My only strategy at the time was to post twice a week consistently. I did that for about 3 years in a row without fail!

Being consistent is still the most important aspect for me. If I stop for even 2-3 weeks, it's harder to get the ball rolling again I find.

Then I stopped for about 4 years and in 2019 I started uploading photography videos on my channel (after I removed all my old BMX content).

I recently achieved 100,000 subscribers 5 years after reaching 20,000 subscribers. and grew the 20,000 subscribers into 100,000 which I recently achieved.

I've mainly focused on making videos I enjoy rather than thinking 'What does YouTube want?'

I'm really interested in street photography so, in recent years, I've just wanted to share my experience and hope others enjoy that too.

I would be lying if I said I didn't think about views at all. I noticed a few years ago that gear/tech videos would bring in views consistently so I mix a few of those into the content strategy too.

Gear & review videos bring in new subscribers who might not have discovered my channel before.

How much money are you making (and how)?

AdSense fluctuates and depends on my viewership at the time while selling digital products is relatively consistent (in terms of income). Going forward, I want to work more on selling digital products/services.

I sell digital products on my website. These include Adobe Lightroom presets (from £5-15) and a street photography book with 50 of my favourite photographs (for £40) among other things. I’ll be releasing a London Street Photography Guide soon.

Sponsorships pay the most depending on how much I promote them. They’re my biggest income source (depending on who I’m working with).

I never go searching for brand deals. I let them come to me. You’re in a more comfortable position to negotiate if they want you first.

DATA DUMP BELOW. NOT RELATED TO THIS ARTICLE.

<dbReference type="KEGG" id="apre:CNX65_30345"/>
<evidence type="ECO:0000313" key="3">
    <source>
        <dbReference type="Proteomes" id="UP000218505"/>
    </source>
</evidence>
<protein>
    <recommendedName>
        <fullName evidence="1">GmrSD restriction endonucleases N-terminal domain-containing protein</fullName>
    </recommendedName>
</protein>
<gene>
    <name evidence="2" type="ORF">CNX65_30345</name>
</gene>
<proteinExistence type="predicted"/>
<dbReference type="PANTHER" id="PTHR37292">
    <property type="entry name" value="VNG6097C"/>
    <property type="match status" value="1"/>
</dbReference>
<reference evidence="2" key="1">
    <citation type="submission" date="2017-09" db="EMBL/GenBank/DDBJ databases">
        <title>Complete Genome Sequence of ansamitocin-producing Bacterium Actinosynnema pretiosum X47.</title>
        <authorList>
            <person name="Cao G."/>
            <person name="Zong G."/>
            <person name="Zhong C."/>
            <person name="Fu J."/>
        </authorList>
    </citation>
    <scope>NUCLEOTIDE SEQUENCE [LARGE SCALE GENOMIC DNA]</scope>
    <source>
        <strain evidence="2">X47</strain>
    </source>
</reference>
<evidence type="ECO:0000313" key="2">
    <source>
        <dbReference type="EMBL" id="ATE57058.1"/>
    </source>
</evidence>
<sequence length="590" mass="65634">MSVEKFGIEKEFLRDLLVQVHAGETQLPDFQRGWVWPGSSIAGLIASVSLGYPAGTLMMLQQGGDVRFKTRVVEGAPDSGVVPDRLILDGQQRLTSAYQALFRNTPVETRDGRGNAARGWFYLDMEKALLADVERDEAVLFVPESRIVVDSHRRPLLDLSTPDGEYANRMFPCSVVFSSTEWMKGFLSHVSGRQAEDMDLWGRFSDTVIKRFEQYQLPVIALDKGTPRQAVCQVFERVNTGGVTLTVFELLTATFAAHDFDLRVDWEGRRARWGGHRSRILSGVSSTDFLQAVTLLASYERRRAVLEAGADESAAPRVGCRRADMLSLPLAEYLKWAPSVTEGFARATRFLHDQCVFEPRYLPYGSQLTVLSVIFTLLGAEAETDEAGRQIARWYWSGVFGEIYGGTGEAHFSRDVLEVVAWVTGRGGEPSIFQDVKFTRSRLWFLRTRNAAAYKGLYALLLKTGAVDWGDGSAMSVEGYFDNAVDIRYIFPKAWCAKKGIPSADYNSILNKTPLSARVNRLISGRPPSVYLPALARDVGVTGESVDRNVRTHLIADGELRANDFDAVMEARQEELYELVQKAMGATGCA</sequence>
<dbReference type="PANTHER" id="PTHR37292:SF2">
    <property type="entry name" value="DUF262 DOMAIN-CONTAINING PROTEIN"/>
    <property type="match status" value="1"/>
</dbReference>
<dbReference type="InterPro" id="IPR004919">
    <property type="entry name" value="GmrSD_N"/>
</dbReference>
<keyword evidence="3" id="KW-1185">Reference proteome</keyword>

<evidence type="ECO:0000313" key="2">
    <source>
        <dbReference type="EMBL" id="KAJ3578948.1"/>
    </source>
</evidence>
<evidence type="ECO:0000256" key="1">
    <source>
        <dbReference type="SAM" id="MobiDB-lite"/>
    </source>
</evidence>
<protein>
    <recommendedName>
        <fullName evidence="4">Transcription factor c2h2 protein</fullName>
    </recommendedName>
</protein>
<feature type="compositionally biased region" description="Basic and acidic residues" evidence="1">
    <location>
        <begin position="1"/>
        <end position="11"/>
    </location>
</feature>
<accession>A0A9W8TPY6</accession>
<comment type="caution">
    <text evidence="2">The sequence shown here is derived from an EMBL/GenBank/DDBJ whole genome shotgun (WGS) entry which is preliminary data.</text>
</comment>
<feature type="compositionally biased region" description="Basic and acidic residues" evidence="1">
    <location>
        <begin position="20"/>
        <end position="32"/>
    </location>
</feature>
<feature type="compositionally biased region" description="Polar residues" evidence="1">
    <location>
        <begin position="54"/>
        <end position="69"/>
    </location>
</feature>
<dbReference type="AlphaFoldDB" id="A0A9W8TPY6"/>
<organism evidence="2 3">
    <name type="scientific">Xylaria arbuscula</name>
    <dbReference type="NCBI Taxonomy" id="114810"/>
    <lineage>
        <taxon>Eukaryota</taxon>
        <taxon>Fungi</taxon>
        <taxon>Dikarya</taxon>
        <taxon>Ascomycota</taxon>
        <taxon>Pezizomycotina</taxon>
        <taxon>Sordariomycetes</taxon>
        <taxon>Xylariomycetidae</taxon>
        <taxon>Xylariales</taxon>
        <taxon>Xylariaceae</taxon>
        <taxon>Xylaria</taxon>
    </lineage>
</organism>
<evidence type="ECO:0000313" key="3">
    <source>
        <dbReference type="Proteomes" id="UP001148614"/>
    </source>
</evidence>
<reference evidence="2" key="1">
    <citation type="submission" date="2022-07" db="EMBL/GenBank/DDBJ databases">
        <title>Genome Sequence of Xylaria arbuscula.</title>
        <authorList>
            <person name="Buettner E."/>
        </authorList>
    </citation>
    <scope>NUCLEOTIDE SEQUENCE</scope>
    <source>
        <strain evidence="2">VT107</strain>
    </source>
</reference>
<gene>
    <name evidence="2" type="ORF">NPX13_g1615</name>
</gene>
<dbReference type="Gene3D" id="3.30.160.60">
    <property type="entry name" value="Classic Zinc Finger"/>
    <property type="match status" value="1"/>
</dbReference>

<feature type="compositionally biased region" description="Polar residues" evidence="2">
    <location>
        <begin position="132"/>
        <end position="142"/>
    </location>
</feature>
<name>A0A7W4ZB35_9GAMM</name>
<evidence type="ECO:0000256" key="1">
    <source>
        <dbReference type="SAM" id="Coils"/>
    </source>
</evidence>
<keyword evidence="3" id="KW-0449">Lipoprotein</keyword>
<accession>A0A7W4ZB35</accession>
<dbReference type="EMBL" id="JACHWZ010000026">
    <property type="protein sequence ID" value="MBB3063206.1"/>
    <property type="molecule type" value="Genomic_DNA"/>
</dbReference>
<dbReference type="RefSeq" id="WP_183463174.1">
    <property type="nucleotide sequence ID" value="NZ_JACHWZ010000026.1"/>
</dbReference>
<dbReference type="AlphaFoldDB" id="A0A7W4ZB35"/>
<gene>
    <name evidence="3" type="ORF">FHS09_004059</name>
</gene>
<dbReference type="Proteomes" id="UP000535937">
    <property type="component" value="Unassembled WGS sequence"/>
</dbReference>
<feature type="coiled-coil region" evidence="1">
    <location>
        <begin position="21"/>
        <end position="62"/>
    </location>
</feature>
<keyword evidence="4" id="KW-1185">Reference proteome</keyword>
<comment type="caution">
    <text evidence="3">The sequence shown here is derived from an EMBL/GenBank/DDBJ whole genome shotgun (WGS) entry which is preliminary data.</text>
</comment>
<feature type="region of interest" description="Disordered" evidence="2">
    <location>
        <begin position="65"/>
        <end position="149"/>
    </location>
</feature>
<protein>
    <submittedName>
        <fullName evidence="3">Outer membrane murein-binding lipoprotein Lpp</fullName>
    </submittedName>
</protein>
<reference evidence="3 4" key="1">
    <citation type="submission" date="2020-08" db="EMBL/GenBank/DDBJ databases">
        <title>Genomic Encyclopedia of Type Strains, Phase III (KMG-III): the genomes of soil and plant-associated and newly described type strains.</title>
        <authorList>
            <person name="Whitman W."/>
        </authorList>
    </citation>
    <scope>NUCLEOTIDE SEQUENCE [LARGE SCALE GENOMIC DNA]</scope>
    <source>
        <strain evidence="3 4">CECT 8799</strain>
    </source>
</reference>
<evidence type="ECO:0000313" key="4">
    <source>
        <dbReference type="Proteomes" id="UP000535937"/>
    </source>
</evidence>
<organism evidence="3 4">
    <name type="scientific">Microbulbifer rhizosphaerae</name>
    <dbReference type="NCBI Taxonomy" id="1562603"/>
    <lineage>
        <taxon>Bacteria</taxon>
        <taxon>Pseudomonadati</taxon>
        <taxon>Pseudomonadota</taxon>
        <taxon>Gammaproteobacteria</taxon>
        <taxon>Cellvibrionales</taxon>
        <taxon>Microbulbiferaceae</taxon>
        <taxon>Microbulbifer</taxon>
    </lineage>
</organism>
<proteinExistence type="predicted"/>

What are three key lessons you’ve learned from your journey?

🪜 Consistency is the most important thing. While consistency doesn’t guarantee success, you can guarantee you won’t succeed without it. Ideally, you should be posting once a week when starting out (and at least once a month).

In the beginning, just making your first 50-100 videos is the most important part. Beginners need to learn through trial and error themselves. Theory will only get people so far. 

I’m thankful for those BMX videos I made for years as they were basically my first 10,000 hours of practice.

ğŸŽ® You must thoroughly enjoy the content you create. Your audience will subscribe because your passion will shine through the screen. Your joy will ensure you keep making content even when your motivation is low and views are down.

📚 Never stop learning. Keep developing your creative skills and your knowledge of the YouTube platform. Listen to podcasts, meet with other creatives and stay curious! Personally, my favourite podcast is Modern Wisdom and a fantastic YouTube channel to keep up-to-date with is Colin and Samir.

Where can we find out more about you? And is there anything else you’d like to add?

If you’re interested in cameras and photography, check out my YouTube channel. I also have an Instagram, a newsletter and a website.